2. There was a baby daughter born in 1901 who was obviously Ethel registered in the June Quarter of 1901.
  3. There was also a son Edwin who was recorded as being born in 1892.

It was back to the GRO site to find Edwin Hartwell born about 1892. What I fo und startled me. It gave me the following result

NameMother's maiden nameDateQuarterRegistration District
Hartwell, Edwin MarkGeorge1893JDaventry

This was puzzling as it was also the same quarter that the William who died was registered. Also why was the mother’s maiden name George!

I put this puzzle aside for a bit and looked for the 1911 census so that I could confirm the total number of children that the couple had, only to find yet another conundrum. Their address was Silver Street, Tottenham.

1911 Census

First Name(s)Last NameRelationshipMarital StatusSexAgeBirth YearBirth Place
E MHartwellHeadMarriedMale451866Byfield, Northamptonshire
Lucy AnnHartwellWifeMarriedFemale451866Great Brington, Northamptonshire
FredHartwellSonSingleMale211890Byfield, Northamptonshire
E MHartwellSonSingleMale191892Byfield, Northamptonshire
WilliamHartwellSonMale151896Byfield, Northamptonshire
Bertha LucyHartwellDaughterFemale131898Edmonton, Middlesex
Horace ArthurHartwellSonMale111900Tottenham, Middlesex
EthelHartwellDaughterFemale101901Tottenham, Middlesex
WaltyHartwellSonMale61905Edmonton, Middlesex
StanleyHartwellSonMale41907Edmonton, Middlesex
JamesHartwellSonMale9m1911Edmonton, Middlesex

The other bit of information I got from this census was that Lucy had a total of 11 children, 1 of whom had died. As with all the other census, this one threw up some questions:

  1. Albert Henry had obviously left home and I have to look for him in the 1911 census.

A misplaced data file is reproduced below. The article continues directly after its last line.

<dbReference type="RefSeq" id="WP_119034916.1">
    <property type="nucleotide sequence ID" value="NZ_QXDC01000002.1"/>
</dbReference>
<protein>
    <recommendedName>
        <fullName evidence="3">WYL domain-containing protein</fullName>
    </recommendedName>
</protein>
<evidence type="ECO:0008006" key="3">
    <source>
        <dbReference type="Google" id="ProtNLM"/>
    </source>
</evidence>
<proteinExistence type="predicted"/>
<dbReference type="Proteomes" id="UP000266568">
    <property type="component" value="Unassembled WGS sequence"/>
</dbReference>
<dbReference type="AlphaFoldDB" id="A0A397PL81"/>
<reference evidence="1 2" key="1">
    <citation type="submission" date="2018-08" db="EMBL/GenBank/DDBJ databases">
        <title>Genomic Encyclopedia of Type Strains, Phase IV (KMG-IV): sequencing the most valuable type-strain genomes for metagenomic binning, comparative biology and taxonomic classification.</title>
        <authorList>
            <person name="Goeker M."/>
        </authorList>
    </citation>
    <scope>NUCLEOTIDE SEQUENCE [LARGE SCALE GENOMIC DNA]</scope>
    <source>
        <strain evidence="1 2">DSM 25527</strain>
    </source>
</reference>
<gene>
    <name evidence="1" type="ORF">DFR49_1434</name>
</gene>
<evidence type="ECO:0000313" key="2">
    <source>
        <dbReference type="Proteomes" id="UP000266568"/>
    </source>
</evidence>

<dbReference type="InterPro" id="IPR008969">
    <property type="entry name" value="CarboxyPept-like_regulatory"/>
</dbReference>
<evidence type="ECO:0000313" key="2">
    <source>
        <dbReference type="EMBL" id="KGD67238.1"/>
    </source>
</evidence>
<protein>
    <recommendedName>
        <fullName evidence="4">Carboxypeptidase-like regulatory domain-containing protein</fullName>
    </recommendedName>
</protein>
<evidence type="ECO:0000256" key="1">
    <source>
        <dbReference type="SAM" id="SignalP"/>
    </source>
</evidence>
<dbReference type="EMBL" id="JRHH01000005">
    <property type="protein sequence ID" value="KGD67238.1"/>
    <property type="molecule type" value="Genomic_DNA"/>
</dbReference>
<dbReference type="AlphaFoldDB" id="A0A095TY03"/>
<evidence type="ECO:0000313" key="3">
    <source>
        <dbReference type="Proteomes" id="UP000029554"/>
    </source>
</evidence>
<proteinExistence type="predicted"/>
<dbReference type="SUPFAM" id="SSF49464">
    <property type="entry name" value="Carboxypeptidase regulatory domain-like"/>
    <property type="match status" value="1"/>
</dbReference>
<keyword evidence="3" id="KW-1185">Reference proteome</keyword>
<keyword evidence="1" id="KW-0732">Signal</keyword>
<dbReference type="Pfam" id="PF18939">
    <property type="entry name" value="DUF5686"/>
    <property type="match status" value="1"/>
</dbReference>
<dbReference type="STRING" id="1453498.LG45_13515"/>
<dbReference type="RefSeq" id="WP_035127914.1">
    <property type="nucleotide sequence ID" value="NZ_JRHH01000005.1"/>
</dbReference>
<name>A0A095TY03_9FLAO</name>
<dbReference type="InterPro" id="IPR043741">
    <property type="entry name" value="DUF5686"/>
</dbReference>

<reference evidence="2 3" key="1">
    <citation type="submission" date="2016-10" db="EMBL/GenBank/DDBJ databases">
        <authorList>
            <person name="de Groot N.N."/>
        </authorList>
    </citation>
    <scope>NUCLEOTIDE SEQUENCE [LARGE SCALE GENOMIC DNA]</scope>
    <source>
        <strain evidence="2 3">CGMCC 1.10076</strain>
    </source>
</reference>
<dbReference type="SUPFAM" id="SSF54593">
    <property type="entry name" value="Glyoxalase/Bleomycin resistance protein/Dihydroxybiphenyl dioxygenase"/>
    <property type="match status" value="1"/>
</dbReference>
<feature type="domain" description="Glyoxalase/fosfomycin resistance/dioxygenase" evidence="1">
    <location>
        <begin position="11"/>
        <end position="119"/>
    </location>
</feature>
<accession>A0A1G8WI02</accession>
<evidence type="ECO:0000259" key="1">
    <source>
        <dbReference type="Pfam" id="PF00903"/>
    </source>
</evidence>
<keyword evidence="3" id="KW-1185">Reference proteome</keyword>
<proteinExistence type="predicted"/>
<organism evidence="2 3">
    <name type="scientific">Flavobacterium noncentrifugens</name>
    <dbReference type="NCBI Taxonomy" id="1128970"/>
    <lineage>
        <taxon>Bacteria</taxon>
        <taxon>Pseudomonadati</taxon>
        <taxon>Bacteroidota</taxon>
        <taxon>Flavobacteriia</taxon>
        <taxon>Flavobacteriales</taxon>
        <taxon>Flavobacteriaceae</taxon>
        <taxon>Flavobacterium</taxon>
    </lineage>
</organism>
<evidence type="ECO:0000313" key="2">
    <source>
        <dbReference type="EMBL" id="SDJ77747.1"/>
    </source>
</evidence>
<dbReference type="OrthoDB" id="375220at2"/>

2. Where had Stanley come from as he was not one of the children I had previously found
  3. Also, what was the story with Edwin Mark Junior as his registration date did not really tally with his age?

For Stanley I went back to the GRO site and found the following:

NameMother's maiden nameDateQuarterRegistration District
Hartwell, StanleyGeorge1907MEdmonton

Another child registered with George as the mother’s maiden name!!

I decided that I would double check Edwin’s birth on the FreeBMD site and found the following:

QuarterSurnameFirst Name(s)DistrictVolPage
Dec 1891HartwellEdwin MarkDaventry3bsee J/93
Jun 1893HartwellEdwin MarkDaventry3b105

FreeBMD implies that the second entry is a late registration of the birth. So, I believe that Edwin was only registered when his brother William Frank was registered.

None of this explains why for two of the children Lucy’s maiden name is given as George. I have not been able to find Lucy prior to her marriage in 1887 but it is on my list of “brickwalls” to break down as I am intrigued by this anomaly.

Berkshire Family History Society

Berkshire Family History Society